Pac-12 football players show unity, list demands in letter to conference

A group of Pac-12 football players from multiple schools penned a letter in The Players’ Tribune threatening to opt out of fall camp and game participation unless their demands for fair treatment, safety regulations and concerns over racial justice for college athletes are met by the conference.

The letter is signed by Players of the Pac-12 and uses the hashtag #WeAreUnited to explain the group’s concerns, saying, “Because NCAA sports exploit college athletes physically, economically and academically, and also disproportionately harm Black college athletes, #WeAreUnited.”

According to a source, one of the bigger issues the group wants to address is racial injustice, which is outlined in the letter.

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The student-athletes are asking the conference to form a permanent civic-engagement task force to address social injustice issues, as well as an annual Pac-12 Black College Athlete Summit with at least three athletes from every school in the conference.

In addition, the letter says the group wants the conference to direct 2% of conference revenue to support financial aid for low-income Black students, community initiatives and development programs for college athletes on campus.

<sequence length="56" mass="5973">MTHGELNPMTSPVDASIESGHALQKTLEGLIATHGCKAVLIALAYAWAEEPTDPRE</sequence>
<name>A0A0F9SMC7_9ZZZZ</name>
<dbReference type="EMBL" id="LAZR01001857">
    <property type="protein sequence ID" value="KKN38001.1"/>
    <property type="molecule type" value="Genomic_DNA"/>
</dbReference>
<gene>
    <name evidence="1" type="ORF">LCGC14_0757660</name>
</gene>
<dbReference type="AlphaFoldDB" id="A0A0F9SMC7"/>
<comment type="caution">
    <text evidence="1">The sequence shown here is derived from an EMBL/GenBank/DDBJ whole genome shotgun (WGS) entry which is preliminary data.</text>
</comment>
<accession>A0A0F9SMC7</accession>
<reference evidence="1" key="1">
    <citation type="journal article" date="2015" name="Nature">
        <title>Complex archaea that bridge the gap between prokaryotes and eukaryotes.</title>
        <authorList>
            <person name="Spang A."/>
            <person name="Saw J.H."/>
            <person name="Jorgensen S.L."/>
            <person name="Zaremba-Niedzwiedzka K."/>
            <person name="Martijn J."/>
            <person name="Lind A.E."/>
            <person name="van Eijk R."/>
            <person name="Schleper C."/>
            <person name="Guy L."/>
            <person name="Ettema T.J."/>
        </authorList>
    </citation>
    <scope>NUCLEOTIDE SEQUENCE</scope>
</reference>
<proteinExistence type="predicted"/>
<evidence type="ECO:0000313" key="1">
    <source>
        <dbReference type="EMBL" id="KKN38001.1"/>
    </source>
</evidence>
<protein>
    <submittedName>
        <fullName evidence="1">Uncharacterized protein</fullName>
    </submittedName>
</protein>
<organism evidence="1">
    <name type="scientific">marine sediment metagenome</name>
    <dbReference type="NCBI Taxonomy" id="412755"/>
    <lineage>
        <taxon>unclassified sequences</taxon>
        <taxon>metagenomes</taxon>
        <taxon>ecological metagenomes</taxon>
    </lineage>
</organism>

The athletes within the group leading this charge also say they are being asked to play college sports in a pandemic without transparency and guarantees for their safety, and without the ability to secure representation while being asked to sign documents that could serve as liability waivers.

Among the demands listed in the letter, the group starts by asking for safety protections amid the coronavirus pandemic. Among those demands: allowing student-athletes to opt out of play during the pandemic without losing eligibility or a spot on the team, prohibiting any COVID-19 agreements that waive liability, and player-approved health and safety standards enforced by a third party selected by players to address COVID-19.